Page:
The OBH Council and the Research Cooperative
Since its formation in 1997, the Outdoor Behavioral Healthcare Council (OBHC) has been a driving force for research and evaluation. Evoke Cascades joined the OBH Council in 2010 and Evoke Entrada joined in 2011.
In 1999 the OBH Council sponsored the creation of the Outdoor Behavioral Healthcare Research Cooperative (OBHRC). The purpose of OBHRC is to carry out comprehensive independent research and to provide credible, objective information to the field. Much of the research described below is a result of their work. Read more about OBHRC's mission.
Safety of participants in OBH Programs
Public perception of outdoor behavioral healthcare programs often misconstrues “wilderness therapy” as potentially dangerous and unsafe. This perception can often be linked to a lack of knowledge regarding this innovative method of treatment, unfamiliarity with the extensive risk management techniques used in such programs, the inappropriate practices of less developed yet seemingly similar programs, and the vulnerable and problematic states of many of its clients. While no treatment can guarantee the total safety of any child, adolescents participating in OBHC programs are at less risk than adolescents not participating in these programs. (Gass, Gillis, & Russell, 2012).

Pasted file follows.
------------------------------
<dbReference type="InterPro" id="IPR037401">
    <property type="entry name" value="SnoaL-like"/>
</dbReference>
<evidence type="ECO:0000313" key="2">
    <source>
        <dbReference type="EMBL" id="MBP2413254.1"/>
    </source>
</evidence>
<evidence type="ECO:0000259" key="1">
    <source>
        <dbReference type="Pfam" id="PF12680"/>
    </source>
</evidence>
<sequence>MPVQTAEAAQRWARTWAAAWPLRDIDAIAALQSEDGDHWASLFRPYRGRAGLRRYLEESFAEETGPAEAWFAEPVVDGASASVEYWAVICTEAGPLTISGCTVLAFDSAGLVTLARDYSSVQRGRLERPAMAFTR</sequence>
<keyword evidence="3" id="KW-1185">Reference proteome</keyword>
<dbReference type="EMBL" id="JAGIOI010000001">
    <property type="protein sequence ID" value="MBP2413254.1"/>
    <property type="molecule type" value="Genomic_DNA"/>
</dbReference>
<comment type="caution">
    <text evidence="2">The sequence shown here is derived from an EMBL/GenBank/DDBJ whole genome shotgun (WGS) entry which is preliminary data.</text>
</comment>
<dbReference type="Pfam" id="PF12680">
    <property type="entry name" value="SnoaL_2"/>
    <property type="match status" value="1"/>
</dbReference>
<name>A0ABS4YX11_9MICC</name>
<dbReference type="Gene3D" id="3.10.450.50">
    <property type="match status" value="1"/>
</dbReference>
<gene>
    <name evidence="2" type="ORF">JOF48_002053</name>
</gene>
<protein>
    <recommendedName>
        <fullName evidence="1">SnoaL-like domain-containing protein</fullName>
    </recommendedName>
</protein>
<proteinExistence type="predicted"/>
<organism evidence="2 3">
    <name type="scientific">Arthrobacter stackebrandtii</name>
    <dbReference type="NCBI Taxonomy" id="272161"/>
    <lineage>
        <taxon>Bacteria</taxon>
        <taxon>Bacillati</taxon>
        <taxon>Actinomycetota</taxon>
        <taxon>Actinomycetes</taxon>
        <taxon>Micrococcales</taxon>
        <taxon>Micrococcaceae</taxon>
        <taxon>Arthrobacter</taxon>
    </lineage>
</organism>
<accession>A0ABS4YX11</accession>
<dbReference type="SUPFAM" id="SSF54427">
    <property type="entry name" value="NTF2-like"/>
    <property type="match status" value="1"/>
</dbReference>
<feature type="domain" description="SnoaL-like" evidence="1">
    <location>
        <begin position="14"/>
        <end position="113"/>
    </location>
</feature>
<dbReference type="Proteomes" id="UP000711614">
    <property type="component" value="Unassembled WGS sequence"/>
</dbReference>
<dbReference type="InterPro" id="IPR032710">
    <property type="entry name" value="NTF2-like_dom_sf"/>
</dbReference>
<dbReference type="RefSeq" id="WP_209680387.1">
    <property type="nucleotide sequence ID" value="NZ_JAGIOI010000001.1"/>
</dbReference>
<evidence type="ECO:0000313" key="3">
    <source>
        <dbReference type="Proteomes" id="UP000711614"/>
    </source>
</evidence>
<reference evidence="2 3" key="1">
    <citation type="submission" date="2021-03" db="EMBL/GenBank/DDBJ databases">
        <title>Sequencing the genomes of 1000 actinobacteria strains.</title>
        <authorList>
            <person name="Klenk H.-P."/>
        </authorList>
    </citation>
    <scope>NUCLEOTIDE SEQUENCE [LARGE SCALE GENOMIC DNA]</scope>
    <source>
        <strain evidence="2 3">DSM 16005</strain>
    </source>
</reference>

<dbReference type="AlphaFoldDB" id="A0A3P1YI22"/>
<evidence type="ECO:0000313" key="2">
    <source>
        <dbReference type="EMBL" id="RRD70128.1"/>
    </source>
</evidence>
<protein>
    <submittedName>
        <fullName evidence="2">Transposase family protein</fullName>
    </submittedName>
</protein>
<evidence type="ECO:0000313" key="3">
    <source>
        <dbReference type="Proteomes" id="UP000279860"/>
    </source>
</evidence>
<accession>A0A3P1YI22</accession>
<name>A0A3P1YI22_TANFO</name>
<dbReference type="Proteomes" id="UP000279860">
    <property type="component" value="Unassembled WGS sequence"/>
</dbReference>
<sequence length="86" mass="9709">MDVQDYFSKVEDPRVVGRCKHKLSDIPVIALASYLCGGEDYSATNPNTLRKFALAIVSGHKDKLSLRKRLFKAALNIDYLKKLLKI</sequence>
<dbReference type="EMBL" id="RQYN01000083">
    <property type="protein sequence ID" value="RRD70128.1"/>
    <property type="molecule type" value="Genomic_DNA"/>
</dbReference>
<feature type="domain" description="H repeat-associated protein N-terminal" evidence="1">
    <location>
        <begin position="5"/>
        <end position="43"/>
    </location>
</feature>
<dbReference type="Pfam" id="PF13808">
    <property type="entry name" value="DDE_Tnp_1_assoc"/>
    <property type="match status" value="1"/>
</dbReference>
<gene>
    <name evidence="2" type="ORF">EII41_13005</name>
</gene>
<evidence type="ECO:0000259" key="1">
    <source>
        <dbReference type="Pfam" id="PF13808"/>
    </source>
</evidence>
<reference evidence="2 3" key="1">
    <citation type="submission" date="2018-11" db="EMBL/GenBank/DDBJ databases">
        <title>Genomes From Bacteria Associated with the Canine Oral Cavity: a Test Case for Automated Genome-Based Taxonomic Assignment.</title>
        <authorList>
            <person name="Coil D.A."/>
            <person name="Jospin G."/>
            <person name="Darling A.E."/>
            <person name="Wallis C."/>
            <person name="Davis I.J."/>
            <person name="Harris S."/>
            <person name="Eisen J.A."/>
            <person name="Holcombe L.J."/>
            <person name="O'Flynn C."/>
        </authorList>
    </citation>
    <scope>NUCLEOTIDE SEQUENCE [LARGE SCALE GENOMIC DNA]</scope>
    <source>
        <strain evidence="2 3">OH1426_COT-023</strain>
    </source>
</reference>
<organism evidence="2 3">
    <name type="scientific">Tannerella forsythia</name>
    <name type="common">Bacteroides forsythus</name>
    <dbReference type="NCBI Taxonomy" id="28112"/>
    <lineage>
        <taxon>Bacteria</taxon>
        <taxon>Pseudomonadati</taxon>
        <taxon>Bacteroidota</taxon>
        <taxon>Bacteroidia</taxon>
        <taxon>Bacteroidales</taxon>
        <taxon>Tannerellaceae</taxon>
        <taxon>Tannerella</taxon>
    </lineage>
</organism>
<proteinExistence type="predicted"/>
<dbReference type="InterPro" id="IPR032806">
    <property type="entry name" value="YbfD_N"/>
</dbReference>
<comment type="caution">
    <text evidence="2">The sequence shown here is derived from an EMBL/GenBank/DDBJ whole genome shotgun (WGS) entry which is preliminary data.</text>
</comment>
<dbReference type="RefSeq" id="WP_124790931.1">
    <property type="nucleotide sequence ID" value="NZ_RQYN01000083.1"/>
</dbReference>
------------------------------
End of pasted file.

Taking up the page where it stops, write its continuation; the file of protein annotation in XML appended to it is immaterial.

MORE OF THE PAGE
In 2012, the average American adolescent was two times more likely to visit an emergency room than participants in OBH programs. OBH Council program injury rates are substantially lower than many common activities teens and young adults frequently participate in. Most notably, injuries during high school football games are over 328 times more common than injuries experienced in OBH Council wilderness therapy programs. And for a more similar comparison, teen backpacking is 20 times more likely to produce an injury than comparable activities in an OBH Council program.
Outcomes in Outdoor Behavioral Healthcare
Research supports that OBH is effective at improving the overall functioning of youth. The first major outcome study in OBH analyzed parent and youth YOQ assessments from 858 participants from seven different OBH programs. This foundational study showed that clinically and statistically significant improvements were made during treatment and that clients maintained these positive results one year after discharge. The researchers interviewed a randomized selection of these participants two years after leaving their OBH program; in which, 83% reported to be doing better, 58% said they were doing well or very well, and 81% rated outdoor behavioral healthcare treatment as effective.
Continued research on OBH’s impact on youth well-being has affirmed these initial findings. Follow the links below to learn more about important studies that investigate the effectiveness of OBH programs.
- An Assessment of Outcomes in Outdoor Behavioral Healthcare Treatment
- Two Years Later: A Qualitative Assessment of Youth Well Being and the Role of Aftercare in Outdoor Behavioral Healthcare Treatment
- The evidence base for private therapeutic schools, residential programs and wilderness therapy programs
- Effects of program differences with wilderness therapy and residential treatment center (RTC) programs
- How Substance Abuse Recovery Skills, Readiness to Change and Symptom Reduction Impact Change Processes in Wilderness Therapy Participants
- Examining changes in substance use and conduct problems among treatment-seeking adolescents
- Efficacy of Wilderness Therapy for Young Adults: A First Look